Description : Decentralized policymaking power in Japan had developed under the reign of the Liberal Democratic Party (LDP), yet in the1990s, institutional changes fundamentally altered Japan's political landscape. Tomohito Shinoda tracks these developments in the operation of and tensions between Japan's political parties and the public's behavior in elections, as well as in the government's ability to coordinate diverse policy preferences and respond to political crises. The selection of Junichiro Koizumi, an anti-mainstream politician, as prime minister in 2001 initiated a power shift to the Democratic Party of Japan (DPJ) and ended LDP rule. Shinoda details these events and Prime Minister Koizumi's use of them to practice strong policymaking leadership. He also outlines the institutional initiatives introduced by the DPJ government and their impact on policymaking, illustrating the importance of balanced centralized institutions and bureaucratic support.
Description : This book examines Japan's military expansion and the decision-making of her defense policy between 1976 and 2007. It explores how the bureaucratic politics model applies to the case of Japan's defense policy and demonstrates some similarities and differences between Japanese and United States decision-making.
Description : Viewed historically as the lapdog of business, bureaucratic and political interests, Japan's Fair Trade Commission has had mixed success in promoting its agenda for stronger antimonopoly policy since the early 1970s. Dr. Beeman unravels antimonopoly politics in Japan through an analysis of the diverse interests of industry, government, and other parties to reveal how and why antimonopoly policy has made important inroads yet ultimately failed to gain deep acceptance in Japan. Employing extensive use of primary research materials and numerous interviews, Dr. Beeman finds predictable patterns of change as well as themes of continuity in the development of Japan's antimonopoly policy. By addressing a broad array of industry sectors and policy issues, the book provides fresh insight into an agency and a policy that have often been criticized from within Japan as too stringent and from outside Japan as too lax.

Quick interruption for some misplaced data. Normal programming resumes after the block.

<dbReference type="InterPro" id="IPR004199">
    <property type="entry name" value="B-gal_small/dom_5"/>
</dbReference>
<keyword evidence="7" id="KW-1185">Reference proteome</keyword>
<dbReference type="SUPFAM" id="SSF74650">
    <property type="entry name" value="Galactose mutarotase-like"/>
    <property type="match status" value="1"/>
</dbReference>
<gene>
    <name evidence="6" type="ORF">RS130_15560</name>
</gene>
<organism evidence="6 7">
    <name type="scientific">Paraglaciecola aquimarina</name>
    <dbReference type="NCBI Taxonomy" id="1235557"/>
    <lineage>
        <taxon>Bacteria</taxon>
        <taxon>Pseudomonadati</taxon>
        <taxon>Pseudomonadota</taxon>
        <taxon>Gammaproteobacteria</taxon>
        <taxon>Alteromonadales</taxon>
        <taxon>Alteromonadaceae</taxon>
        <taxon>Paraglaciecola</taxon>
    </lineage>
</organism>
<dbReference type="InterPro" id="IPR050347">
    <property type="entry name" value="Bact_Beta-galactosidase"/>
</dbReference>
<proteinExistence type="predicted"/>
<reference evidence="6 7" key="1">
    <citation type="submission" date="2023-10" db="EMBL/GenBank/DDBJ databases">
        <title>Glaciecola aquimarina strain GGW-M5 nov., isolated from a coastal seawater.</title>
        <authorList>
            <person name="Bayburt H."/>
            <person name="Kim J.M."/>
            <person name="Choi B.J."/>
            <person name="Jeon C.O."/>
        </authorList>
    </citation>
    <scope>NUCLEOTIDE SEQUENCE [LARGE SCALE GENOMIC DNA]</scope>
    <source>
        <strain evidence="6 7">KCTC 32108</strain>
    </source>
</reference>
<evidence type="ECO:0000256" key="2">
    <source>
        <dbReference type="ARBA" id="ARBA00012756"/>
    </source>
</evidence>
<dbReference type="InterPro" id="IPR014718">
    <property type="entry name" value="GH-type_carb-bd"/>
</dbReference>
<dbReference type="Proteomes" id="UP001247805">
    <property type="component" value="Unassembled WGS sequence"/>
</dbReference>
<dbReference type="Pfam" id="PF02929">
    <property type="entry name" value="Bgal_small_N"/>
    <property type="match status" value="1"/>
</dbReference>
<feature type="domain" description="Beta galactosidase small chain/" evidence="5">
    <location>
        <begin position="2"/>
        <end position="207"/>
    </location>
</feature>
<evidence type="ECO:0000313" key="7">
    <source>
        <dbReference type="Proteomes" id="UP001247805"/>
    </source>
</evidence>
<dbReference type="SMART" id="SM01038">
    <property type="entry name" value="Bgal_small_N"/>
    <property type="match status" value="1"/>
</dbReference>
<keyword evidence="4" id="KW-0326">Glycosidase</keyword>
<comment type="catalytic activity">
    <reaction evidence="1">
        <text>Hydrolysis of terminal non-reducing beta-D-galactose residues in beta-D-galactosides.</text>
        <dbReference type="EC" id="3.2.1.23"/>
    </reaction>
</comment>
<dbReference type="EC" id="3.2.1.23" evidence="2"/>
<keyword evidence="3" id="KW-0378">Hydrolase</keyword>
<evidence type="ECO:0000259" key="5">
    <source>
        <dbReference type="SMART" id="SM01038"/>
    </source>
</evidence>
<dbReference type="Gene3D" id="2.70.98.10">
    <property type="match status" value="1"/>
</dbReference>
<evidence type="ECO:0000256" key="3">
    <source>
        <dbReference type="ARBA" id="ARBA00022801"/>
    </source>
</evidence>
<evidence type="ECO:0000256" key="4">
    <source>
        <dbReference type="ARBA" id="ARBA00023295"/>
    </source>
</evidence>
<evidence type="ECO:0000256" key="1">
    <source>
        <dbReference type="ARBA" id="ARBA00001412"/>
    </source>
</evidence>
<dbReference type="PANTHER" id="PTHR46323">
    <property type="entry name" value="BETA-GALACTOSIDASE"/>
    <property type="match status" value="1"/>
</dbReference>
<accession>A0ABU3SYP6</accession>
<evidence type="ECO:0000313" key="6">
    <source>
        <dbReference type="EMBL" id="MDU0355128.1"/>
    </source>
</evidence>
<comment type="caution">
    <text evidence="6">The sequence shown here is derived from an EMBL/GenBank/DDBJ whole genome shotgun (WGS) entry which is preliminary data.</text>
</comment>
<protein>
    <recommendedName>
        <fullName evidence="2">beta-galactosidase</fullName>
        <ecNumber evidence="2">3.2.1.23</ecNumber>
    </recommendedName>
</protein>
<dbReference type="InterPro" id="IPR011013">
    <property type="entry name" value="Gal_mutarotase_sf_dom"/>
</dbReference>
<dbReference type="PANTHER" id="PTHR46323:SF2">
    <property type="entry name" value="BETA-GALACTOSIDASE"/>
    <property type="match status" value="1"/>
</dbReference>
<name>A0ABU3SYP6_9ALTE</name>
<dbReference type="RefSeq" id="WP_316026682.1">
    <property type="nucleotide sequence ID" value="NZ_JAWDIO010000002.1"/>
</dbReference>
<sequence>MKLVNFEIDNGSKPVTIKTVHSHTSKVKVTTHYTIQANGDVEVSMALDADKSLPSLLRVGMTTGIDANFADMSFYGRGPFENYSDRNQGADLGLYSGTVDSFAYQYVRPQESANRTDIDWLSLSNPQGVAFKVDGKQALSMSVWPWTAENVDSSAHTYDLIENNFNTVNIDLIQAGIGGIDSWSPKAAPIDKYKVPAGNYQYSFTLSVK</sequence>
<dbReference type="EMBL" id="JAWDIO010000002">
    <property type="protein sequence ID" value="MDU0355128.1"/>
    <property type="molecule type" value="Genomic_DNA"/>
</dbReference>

Description : This widely used text is an even-handed, forthright attempt to explain the political life of Japan as well as the forces that shape it. It demystifies this complex society by explaining the historical background for modern Japan; the political process, its formal structure, the party system, and citizen participation; the social order and the domestic economy; and Japan's role in international politics with emphasis on U.S.-Japanese relations and the international economy. The revised and updated Third Edition covers the new ground of 1995-1999, a period during which Japan experienced extraordinary political and economic change.
Description : For many politicians and observers in the West, East Asia has provided a broad range of positive images of the state's intervention in society. Neoliberals grew excited by popular welfare systems that cost little in expenditure and bureaucracy. Social-democrats thought they had found a model for social cohesion and equality. In fact the reality in East Asia is rather different from these stereotypes. In this book six specialists of six different societies in East Asia (Japan, South Korea, Taiwan, China, Singapore and Hong Kong) examine the role of the state in their welfare systems. There are detailed case studies on pensions, health insurance, housing and personal social services. They provide an up-to-date detailed account of how these systems have developed as well as an examination of the question of whether these welfare regimes are the natural outgrowth of cultural traditions or the result of economic and political conditions. This broad-ranging and detailed study will be welcomed by both students and policy makers as the first proper academic study in English to have such a wide coverage of this topic. Its clarity and authority should come as a welcome alternative to the more common misconceptions about Asian society.